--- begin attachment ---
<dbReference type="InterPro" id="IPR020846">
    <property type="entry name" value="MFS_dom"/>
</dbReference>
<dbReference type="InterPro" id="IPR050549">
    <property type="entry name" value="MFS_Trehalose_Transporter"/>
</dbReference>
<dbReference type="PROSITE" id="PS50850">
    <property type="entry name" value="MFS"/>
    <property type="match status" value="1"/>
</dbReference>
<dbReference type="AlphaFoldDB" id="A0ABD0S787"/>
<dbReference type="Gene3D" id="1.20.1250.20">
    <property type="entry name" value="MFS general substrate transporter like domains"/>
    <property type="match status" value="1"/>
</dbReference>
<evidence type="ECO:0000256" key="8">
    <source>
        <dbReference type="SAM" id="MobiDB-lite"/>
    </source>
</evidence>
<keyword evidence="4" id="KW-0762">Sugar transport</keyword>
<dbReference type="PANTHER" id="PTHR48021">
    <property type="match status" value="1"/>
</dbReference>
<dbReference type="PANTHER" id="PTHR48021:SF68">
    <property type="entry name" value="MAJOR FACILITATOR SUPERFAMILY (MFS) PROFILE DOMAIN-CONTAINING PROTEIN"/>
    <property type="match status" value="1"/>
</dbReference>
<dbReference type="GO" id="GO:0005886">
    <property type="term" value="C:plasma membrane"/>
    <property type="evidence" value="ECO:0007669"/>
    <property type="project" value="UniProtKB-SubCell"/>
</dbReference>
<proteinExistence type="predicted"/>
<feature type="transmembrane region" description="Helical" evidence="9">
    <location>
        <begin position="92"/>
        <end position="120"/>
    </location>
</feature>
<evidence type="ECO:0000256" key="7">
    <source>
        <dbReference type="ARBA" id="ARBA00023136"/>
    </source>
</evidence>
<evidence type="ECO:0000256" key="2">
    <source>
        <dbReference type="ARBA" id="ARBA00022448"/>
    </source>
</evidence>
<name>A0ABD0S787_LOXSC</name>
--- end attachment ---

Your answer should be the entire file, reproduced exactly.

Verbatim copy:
<dbReference type="InterPro" id="IPR020846">
    <property type="entry name" value="MFS_dom"/>
</dbReference>
<dbReference type="InterPro" id="IPR050549">
    <property type="entry name" value="MFS_Trehalose_Transporter"/>
</dbReference>
<dbReference type="PROSITE" id="PS50850">
    <property type="entry name" value="MFS"/>
    <property type="match status" value="1"/>
</dbReference>
<dbReference type="AlphaFoldDB" id="A0ABD0S787"/>
<dbReference type="Gene3D" id="1.20.1250.20">
    <property type="entry name" value="MFS general substrate transporter like domains"/>
    <property type="match status" value="1"/>
</dbReference>
<evidence type="ECO:0000256" key="8">
    <source>
        <dbReference type="SAM" id="MobiDB-lite"/>
    </source>
</evidence>
<keyword evidence="4" id="KW-0762">Sugar transport</keyword>
<dbReference type="PANTHER" id="PTHR48021">
    <property type="match status" value="1"/>
</dbReference>
<dbReference type="PANTHER" id="PTHR48021:SF68">
    <property type="entry name" value="MAJOR FACILITATOR SUPERFAMILY (MFS) PROFILE DOMAIN-CONTAINING PROTEIN"/>
    <property type="match status" value="1"/>
</dbReference>
<dbReference type="GO" id="GO:0005886">
    <property type="term" value="C:plasma membrane"/>
    <property type="evidence" value="ECO:0007669"/>
    <property type="project" value="UniProtKB-SubCell"/>
</dbReference>
<proteinExistence type="predicted"/>
<feature type="transmembrane region" description="Helical" evidence="9">
    <location>
        <begin position="92"/>
        <end position="120"/>
    </location>
</feature>
<evidence type="ECO:0000256" key="7">
    <source>
        <dbReference type="ARBA" id="ARBA00023136"/>
    </source>
</evidence>
<evidence type="ECO:0000256" key="2">
    <source>
        <dbReference type="ARBA" id="ARBA00022448"/>
    </source>
</evidence>
<name>A0ABD0S787_LOXSC</name>